How accurate is ITV’s royal drama Victoria?

Queen Victoria (Left: Jenna Coleman from Queen, by ITV, Right: portrait of Queen Victoria)
Queen Victoria (Left: Jenna Coleman from Queen, by ITV, Right: portrait of Queen Victoria)

VICTORIA has become a Sunday night TV sensation.

The ITV series, starring former Doctor Who sidekick Jenna Coleman as the iconic 19th Century monarch, has been crowned the nation’s favourite prime-time period drama.

With 5.3 million tuning in, the new £10m show is beating last year’s telly hit Poldark – which can only muster 4.8m viewers.

However, historians have criticised the makers of Victoria for playing fast and loose with the reality of her reign.

So would the real Queen Victoria be amused at the way she’s been depicted?

Bill Gibb takes a look at what’s fact and what’s fiction in the hit show.

Queen Victoria

Queen Victoria (Left: Jenna Coleman from Queen, by ITV, Right: portrait of Queen Victoria)
Queen Victoria (Left: Jenna Coleman from Victoria, by ITV, Right: portrait of Queen Victoria)

REEL: Eyebrows were raised when Jenna Coleman, one of the UK’s hottest young actresses, was cast as Victoria. At 5ft 1in, Jenna is only a few inches taller than the real Queen. And she wears striking blue contact lenses to transform her brown eyes. Her long-term boyfriend is Scottish Game of Thrones heart-throb Richard Madden.

REAL: The real Victoria was a “short, vulgar-looking child” who had bulging eyes and a tendency to be overweight. In fact, in her later years, she was so portly she had a 50-inch waist. She was absolutely tiny, just 4ft 11in, and needed a specially-made throne as she was too short. Jenna’s petite frame fits comfortably into a tiny-waisted corset – any later weight-gain to copy Victoria will likely have to be padding.

 

REEL: Jenna is actually 30, so her youthful looks came in handy for portraying the teenager thrust on to the throne.

REAL: Victoria was crowned when she only was 18. Writing in her diary, the Queen said the Archbishop put the regal ring on her wrong finger, and she faced a painful struggle to remove it later.

 

REEL: Episode two saw her scheming mother and evil Sir John Conroy concoct a plot to send her mad, like her grandfather, King George III. They use a plague of rats to make the young monarch think she’s losing her mind.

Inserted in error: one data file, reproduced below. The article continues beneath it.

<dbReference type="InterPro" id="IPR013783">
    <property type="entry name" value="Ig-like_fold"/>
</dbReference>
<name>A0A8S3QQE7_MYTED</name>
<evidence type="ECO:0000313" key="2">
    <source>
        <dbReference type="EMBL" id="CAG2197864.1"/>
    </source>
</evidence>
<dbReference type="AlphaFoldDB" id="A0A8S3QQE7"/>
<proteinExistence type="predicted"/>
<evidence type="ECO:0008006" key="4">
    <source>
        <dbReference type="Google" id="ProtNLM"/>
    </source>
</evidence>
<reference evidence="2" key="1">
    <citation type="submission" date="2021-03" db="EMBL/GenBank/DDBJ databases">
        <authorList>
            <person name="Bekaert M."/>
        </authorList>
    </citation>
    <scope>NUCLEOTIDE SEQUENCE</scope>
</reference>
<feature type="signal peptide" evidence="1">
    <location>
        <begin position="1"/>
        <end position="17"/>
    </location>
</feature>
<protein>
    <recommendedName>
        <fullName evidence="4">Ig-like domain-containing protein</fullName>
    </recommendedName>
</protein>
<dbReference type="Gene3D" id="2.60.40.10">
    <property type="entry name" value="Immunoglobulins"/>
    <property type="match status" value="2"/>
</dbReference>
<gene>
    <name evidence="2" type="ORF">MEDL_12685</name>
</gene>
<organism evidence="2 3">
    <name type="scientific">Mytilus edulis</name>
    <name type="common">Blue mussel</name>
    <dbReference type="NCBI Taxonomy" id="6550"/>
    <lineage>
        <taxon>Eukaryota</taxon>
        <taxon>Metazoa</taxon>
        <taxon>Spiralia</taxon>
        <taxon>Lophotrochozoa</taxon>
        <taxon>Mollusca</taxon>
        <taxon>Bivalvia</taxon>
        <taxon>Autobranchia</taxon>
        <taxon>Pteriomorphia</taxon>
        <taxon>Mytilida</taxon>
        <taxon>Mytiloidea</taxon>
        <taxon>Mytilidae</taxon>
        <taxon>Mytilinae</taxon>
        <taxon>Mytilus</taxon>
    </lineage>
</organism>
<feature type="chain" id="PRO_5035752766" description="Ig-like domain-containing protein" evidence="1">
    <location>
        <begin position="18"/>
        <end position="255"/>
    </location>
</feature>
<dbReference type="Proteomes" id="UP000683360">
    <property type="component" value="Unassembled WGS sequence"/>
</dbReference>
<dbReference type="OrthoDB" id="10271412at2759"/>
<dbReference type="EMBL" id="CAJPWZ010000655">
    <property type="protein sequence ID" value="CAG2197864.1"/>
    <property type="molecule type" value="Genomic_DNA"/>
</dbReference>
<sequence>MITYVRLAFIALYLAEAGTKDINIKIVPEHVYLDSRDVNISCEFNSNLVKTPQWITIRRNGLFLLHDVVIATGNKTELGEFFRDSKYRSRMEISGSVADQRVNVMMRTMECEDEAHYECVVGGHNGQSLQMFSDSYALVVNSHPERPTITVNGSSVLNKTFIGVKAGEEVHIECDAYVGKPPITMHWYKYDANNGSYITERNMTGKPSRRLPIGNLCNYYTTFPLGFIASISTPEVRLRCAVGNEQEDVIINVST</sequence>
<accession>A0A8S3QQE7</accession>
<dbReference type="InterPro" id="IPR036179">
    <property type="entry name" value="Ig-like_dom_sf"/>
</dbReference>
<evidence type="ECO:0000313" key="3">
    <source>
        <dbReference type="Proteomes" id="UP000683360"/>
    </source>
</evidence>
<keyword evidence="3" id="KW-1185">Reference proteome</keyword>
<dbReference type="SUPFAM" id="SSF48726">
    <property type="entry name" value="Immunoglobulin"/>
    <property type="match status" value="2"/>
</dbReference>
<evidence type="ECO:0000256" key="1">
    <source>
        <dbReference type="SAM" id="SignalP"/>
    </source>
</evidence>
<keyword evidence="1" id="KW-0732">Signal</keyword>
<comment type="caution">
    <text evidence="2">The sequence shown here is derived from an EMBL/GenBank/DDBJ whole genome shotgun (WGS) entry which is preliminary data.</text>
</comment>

REAL: Victoria did have a strained relationship with her mother but there’s no evidence of a plot by her to depose her daughter. However, one of the first acts of her reign was to remove Sir John Conroy from her household. Her mother protested but Victoria gave her short shrift.

 

REEL: Victoria’s uncle, the Duke of Cumberland, also helps plot her downfall. “She’s got an unstable temperament,” he spits. “Her wits are fragile.”

REAL: Rumours persisted that the Duke of Cumberland was plotting against his niece. But in response to these accusations, the Duke stood up in Parliament and declared he would shed his “last drop of blood” for Victoria.

 

REEL: Victoria intervenes on behalf of the Newport Chartists, who rebelled in order to gain the vote. Defying those demanding the traitors be hung, drawn and quartered, the compassionate Victoria commutes their sentences.

REAL: The Newport Chartists were in fact spared by the Prime Minister, Lord Melbourne. The young Queen wasn’t particularly interested in the starving poor, according to historians.

Prince Albert

Prince Albert (Left: Tom Hughes as Prince Albert, from Queen Victoria by ITV; Right: Prince Albert)
Prince Albert (Left: Tom Hughes as Prince Albert, from Victoria by ITV; Right: Prince Albert)

REEL: When young Victoria first met Prince Albert on last week’s episode, the awkward noble criticised the young Queen’s piano-playing skills.

The two have a frosty relationship to begin with and the feisty monarch isn’t impressed with the standoffish German prince.